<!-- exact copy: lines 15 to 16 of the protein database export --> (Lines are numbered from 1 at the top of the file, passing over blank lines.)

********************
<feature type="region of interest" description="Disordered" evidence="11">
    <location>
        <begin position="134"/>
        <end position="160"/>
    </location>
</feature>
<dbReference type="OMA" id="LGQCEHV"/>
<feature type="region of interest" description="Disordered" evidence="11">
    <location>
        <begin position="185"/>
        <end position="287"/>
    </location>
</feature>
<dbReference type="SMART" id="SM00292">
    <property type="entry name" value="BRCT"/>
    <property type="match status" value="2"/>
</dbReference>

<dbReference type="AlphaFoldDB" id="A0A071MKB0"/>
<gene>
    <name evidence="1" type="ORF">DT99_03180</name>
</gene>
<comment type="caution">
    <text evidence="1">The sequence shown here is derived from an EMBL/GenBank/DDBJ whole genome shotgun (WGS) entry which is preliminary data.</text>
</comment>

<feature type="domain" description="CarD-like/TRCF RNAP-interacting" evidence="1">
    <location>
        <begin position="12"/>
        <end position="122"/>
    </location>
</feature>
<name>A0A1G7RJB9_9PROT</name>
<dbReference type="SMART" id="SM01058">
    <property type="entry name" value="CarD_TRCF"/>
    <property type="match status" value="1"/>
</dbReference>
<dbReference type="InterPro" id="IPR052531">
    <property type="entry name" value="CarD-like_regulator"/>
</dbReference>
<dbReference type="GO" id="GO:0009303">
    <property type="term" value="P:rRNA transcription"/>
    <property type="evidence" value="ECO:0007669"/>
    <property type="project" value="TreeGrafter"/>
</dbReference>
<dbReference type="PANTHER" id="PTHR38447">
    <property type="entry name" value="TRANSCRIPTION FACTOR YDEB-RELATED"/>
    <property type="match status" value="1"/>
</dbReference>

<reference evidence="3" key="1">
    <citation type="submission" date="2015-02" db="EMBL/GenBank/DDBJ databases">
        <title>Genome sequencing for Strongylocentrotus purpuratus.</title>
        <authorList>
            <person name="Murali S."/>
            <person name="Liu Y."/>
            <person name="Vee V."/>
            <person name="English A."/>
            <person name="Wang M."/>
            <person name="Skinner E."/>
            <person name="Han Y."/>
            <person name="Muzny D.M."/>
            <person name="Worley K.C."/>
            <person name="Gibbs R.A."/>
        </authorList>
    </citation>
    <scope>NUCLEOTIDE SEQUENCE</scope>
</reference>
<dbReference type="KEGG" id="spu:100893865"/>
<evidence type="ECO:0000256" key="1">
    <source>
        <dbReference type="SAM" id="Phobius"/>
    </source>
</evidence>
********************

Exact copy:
    <property type="entry name" value="BRCT"/>
    <property type="match status" value="2"/>